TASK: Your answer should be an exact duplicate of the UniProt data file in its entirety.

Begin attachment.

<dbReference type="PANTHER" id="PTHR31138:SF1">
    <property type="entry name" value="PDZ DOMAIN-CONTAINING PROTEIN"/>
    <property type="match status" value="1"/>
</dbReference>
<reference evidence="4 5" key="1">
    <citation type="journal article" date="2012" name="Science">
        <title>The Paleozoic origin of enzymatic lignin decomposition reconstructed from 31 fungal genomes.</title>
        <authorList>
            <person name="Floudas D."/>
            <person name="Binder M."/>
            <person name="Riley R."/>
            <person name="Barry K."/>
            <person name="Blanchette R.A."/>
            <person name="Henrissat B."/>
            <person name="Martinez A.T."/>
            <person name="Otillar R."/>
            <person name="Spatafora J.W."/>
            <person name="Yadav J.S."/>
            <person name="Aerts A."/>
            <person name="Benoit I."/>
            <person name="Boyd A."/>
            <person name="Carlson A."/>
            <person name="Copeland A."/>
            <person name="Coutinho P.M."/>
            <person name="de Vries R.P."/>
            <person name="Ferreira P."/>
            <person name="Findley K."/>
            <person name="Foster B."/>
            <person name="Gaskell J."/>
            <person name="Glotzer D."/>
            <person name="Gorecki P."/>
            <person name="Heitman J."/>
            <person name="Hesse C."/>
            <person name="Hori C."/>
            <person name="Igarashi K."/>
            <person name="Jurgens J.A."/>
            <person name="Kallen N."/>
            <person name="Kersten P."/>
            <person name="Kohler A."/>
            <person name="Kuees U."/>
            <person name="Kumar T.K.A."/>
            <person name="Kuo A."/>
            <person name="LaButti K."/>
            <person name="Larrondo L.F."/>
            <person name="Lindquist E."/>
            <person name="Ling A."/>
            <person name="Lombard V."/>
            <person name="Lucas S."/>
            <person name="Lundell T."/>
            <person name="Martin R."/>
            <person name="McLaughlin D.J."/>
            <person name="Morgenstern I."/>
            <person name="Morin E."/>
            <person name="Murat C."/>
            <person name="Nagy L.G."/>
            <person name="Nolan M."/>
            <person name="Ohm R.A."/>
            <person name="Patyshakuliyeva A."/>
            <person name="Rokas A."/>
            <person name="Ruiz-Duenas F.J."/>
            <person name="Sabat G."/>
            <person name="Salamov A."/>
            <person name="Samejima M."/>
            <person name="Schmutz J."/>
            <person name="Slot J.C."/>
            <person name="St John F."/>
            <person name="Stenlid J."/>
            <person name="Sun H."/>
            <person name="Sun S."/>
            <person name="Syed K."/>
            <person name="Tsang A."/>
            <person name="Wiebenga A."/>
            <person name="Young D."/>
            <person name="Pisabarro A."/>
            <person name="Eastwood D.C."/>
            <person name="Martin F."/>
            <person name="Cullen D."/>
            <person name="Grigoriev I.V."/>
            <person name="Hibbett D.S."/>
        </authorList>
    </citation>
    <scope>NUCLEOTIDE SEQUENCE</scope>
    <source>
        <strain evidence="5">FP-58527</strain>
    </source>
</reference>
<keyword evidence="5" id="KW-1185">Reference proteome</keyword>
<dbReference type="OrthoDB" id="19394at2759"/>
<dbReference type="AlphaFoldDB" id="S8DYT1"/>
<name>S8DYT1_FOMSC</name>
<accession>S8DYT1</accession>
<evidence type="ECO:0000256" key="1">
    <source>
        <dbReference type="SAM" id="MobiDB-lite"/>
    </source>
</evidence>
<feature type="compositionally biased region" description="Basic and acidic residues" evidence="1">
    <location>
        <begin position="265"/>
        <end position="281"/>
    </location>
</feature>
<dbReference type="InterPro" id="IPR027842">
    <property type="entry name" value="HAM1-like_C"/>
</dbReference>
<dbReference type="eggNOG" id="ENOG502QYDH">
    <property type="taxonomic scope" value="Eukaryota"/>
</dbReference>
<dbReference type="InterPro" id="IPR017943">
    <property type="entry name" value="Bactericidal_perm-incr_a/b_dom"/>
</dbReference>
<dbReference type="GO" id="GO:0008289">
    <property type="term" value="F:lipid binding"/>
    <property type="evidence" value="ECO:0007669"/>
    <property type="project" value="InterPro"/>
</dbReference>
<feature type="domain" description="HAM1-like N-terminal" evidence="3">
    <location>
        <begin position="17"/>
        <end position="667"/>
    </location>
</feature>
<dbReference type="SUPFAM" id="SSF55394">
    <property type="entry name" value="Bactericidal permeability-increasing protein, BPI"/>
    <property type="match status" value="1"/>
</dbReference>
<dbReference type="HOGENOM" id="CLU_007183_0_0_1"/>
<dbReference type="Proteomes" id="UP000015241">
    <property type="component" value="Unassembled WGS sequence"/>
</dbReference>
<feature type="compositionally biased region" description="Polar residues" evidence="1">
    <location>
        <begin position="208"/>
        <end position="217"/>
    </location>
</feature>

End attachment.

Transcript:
<dbReference type="PANTHER" id="PTHR31138:SF1">
    <property type="entry name" value="PDZ DOMAIN-CONTAINING PROTEIN"/>
    <property type="match status" value="1"/>
</dbReference>
<reference evidence="4 5" key="1">
    <citation type="journal article" date="2012" name="Science">
        <title>The Paleozoic origin of enzymatic lignin decomposition reconstructed from 31 fungal genomes.</title>
        <authorList>
            <person name="Floudas D."/>
            <person name="Binder M."/>
            <person name="Riley R."/>
            <person name="Barry K."/>
            <person name="Blanchette R.A."/>
            <person name="Henrissat B."/>
            <person name="Martinez A.T."/>
            <person name="Otillar R."/>
            <person name="Spatafora J.W."/>
            <person name="Yadav J.S."/>
            <person name="Aerts A."/>
            <person name="Benoit I."/>
            <person name="Boyd A."/>
            <person name="Carlson A."/>
            <person name="Copeland A."/>
            <person name="Coutinho P.M."/>
            <person name="de Vries R.P."/>
            <person name="Ferreira P."/>
            <person name="Findley K."/>
            <person name="Foster B."/>
            <person name="Gaskell J."/>
            <person name="Glotzer D."/>
            <person name="Gorecki P."/>
            <person name="Heitman J."/>
            <person name="Hesse C."/>
            <person name="Hori C."/>
            <person name="Igarashi K."/>
            <person name="Jurgens J.A."/>
            <person name="Kallen N."/>
            <person name="Kersten P."/>
            <person name="Kohler A."/>
            <person name="Kuees U."/>
            <person name="Kumar T.K.A."/>
            <person name="Kuo A."/>
            <person name="LaButti K."/>
            <person name="Larrondo L.F."/>
            <person name="Lindquist E."/>
            <person name="Ling A."/>
            <person name="Lombard V."/>
            <person name="Lucas S."/>
            <person name="Lundell T."/>
            <person name="Martin R."/>
            <person name="McLaughlin D.J."/>
            <person name="Morgenstern I."/>
            <person name="Morin E."/>
            <person name="Murat C."/>
            <person name="Nagy L.G."/>
            <person name="Nolan M."/>
            <person name="Ohm R.A."/>
            <person name="Patyshakuliyeva A."/>
            <person name="Rokas A."/>
            <person name="Ruiz-Duenas F.J."/>
            <person name="Sabat G."/>
            <person name="Salamov A."/>
            <person name="Samejima M."/>
            <person name="Schmutz J."/>
            <person name="Slot J.C."/>
            <person name="St John F."/>
            <person name="Stenlid J."/>
            <person name="Sun H."/>
            <person name="Sun S."/>
            <person name="Syed K."/>
            <person name="Tsang A."/>
            <person name="Wiebenga A."/>
            <person name="Young D."/>
            <person name="Pisabarro A."/>
            <person name="Eastwood D.C."/>
            <person name="Martin F."/>
            <person name="Cullen D."/>
            <person name="Grigoriev I.V."/>
            <person name="Hibbett D.S."/>
        </authorList>
    </citation>
    <scope>NUCLEOTIDE SEQUENCE</scope>
    <source>
        <strain evidence="5">FP-58527</strain>
    </source>
</reference>
<keyword evidence="5" id="KW-1185">Reference proteome</keyword>
<dbReference type="OrthoDB" id="19394at2759"/>
<dbReference type="AlphaFoldDB" id="S8DYT1"/>
<name>S8DYT1_FOMSC</name>
<accession>S8DYT1</accession>
<evidence type="ECO:0000256" key="1">
    <source>
        <dbReference type="SAM" id="MobiDB-lite"/>
    </source>
</evidence>
<feature type="compositionally biased region" description="Basic and acidic residues" evidence="1">
    <location>
        <begin position="265"/>
        <end position="281"/>
    </location>
</feature>
<dbReference type="InterPro" id="IPR027842">
    <property type="entry name" value="HAM1-like_C"/>
</dbReference>
<dbReference type="eggNOG" id="ENOG502QYDH">
    <property type="taxonomic scope" value="Eukaryota"/>
</dbReference>
<dbReference type="InterPro" id="IPR017943">
    <property type="entry name" value="Bactericidal_perm-incr_a/b_dom"/>
</dbReference>
<dbReference type="GO" id="GO:0008289">
    <property type="term" value="F:lipid binding"/>
    <property type="evidence" value="ECO:0007669"/>
    <property type="project" value="InterPro"/>
</dbReference>
<feature type="domain" description="HAM1-like N-terminal" evidence="3">
    <location>
        <begin position="17"/>
        <end position="667"/>
    </location>
</feature>
<dbReference type="SUPFAM" id="SSF55394">
    <property type="entry name" value="Bactericidal permeability-increasing protein, BPI"/>
    <property type="match status" value="1"/>
</dbReference>
<dbReference type="HOGENOM" id="CLU_007183_0_0_1"/>
<dbReference type="Proteomes" id="UP000015241">
    <property type="component" value="Unassembled WGS sequence"/>
</dbReference>
<feature type="compositionally biased region" description="Polar residues" evidence="1">
    <location>
        <begin position="208"/>
        <end position="217"/>
    </location>
</feature>